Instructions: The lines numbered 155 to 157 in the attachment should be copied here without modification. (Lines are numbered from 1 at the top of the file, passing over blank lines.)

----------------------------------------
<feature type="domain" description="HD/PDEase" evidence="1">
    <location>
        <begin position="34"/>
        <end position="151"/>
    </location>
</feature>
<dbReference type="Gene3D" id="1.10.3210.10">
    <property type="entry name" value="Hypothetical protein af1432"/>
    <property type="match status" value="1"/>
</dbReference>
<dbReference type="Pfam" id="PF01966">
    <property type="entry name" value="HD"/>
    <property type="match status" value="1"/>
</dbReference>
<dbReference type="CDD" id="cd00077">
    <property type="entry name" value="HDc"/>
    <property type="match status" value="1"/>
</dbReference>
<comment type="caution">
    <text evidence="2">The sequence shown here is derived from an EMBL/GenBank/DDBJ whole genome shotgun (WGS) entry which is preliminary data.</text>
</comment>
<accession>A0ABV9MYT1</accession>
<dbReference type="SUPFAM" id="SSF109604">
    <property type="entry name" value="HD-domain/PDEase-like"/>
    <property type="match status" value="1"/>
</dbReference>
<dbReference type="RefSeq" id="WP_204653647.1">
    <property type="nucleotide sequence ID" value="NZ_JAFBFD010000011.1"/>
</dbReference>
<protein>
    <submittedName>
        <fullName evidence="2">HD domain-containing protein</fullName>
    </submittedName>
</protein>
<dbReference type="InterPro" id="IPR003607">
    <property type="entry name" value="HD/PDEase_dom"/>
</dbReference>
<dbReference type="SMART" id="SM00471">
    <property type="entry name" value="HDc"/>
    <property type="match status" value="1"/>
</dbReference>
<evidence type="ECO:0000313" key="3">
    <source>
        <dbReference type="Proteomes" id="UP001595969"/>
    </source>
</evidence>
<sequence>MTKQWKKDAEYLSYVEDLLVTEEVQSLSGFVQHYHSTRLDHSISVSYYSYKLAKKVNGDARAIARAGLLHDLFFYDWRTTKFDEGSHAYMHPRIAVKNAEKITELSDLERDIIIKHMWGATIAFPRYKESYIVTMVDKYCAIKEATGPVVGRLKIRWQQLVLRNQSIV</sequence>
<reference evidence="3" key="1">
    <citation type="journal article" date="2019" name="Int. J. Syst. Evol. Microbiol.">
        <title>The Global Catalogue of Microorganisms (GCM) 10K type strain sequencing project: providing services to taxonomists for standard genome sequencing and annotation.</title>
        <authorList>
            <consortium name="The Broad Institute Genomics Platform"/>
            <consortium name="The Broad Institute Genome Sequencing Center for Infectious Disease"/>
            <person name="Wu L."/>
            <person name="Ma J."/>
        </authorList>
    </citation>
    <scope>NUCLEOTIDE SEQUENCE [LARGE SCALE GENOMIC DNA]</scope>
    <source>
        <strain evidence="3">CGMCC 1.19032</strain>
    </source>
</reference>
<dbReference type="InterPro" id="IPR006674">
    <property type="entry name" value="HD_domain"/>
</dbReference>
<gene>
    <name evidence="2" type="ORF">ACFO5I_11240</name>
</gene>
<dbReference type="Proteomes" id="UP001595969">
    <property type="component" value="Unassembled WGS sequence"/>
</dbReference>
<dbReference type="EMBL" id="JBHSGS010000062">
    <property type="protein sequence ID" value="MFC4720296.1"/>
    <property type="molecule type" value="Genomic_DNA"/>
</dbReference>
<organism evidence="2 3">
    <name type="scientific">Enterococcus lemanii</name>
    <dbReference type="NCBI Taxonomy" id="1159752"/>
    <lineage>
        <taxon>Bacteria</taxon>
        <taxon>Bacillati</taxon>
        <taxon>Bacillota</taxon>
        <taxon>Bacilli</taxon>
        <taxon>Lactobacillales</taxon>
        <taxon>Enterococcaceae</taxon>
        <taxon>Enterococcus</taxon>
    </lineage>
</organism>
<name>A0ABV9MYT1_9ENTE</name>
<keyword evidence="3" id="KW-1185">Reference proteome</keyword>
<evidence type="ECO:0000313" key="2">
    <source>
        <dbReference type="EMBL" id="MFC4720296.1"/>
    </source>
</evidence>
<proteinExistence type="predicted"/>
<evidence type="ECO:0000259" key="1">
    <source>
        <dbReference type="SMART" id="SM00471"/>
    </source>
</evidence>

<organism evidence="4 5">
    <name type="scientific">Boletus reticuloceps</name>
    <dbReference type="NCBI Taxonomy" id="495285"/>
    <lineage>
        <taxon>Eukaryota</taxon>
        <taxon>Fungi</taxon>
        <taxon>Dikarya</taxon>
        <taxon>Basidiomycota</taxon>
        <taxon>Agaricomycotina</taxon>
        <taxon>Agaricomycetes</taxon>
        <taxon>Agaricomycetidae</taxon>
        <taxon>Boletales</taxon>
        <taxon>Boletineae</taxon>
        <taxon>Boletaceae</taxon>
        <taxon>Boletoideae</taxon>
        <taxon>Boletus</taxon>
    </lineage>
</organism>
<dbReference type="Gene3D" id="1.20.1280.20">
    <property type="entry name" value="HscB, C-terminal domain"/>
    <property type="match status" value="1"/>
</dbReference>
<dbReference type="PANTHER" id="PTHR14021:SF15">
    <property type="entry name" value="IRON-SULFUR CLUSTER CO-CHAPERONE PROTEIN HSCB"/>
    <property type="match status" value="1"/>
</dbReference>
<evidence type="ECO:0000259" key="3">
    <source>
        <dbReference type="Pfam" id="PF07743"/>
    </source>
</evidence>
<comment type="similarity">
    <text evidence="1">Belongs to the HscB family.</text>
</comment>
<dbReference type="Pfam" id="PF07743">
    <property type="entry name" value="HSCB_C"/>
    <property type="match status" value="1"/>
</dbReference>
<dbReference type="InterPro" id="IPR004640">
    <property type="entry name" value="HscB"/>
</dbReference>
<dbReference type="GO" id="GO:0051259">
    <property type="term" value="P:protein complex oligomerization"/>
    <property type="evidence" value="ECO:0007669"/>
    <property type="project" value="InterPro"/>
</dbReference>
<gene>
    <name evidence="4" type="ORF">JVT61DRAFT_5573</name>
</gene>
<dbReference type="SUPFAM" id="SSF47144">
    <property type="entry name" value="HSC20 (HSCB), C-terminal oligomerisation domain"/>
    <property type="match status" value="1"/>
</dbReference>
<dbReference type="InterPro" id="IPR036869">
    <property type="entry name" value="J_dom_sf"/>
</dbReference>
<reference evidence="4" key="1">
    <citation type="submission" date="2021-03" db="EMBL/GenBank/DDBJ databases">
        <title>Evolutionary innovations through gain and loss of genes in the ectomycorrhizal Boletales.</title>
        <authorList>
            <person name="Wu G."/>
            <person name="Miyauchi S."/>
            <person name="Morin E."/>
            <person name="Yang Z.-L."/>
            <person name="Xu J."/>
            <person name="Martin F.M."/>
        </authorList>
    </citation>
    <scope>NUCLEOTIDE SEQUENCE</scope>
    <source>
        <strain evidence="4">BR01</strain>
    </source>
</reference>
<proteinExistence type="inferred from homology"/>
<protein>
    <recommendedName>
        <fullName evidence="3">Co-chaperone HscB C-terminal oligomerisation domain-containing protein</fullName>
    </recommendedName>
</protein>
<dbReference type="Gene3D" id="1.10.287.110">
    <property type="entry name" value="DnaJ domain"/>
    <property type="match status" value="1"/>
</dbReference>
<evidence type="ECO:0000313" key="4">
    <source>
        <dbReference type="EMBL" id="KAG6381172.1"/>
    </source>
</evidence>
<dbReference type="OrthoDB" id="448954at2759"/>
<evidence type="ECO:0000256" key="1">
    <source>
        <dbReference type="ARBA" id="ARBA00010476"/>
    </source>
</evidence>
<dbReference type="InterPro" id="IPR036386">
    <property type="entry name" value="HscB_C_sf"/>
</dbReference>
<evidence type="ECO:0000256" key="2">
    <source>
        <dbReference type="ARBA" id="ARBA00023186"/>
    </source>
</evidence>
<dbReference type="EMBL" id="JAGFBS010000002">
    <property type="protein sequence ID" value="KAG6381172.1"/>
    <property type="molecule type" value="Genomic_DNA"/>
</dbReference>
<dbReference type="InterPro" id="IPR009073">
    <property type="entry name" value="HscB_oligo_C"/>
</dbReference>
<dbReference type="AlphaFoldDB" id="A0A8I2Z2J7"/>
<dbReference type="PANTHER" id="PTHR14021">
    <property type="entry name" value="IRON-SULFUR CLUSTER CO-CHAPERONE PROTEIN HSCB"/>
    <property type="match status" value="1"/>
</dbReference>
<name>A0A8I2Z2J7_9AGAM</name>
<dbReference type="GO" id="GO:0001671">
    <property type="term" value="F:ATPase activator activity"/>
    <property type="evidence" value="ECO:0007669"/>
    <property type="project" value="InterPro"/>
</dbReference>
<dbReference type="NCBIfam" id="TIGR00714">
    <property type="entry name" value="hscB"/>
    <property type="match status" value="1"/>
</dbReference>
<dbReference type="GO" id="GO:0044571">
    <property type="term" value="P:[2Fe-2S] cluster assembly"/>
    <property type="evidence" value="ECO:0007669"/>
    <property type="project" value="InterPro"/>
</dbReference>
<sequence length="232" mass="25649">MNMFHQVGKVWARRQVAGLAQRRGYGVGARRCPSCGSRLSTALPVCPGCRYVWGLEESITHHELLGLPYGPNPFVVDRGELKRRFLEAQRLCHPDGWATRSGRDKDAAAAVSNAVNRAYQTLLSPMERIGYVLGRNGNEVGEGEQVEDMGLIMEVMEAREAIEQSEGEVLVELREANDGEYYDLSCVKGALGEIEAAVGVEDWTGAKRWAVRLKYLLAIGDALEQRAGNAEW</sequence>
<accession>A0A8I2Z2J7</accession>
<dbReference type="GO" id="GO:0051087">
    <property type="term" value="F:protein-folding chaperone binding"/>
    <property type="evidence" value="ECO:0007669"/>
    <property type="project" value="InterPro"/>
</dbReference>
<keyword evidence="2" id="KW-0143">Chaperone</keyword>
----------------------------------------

<dbReference type="InterPro" id="IPR036869">
    <property type="entry name" value="J_dom_sf"/>
</dbReference>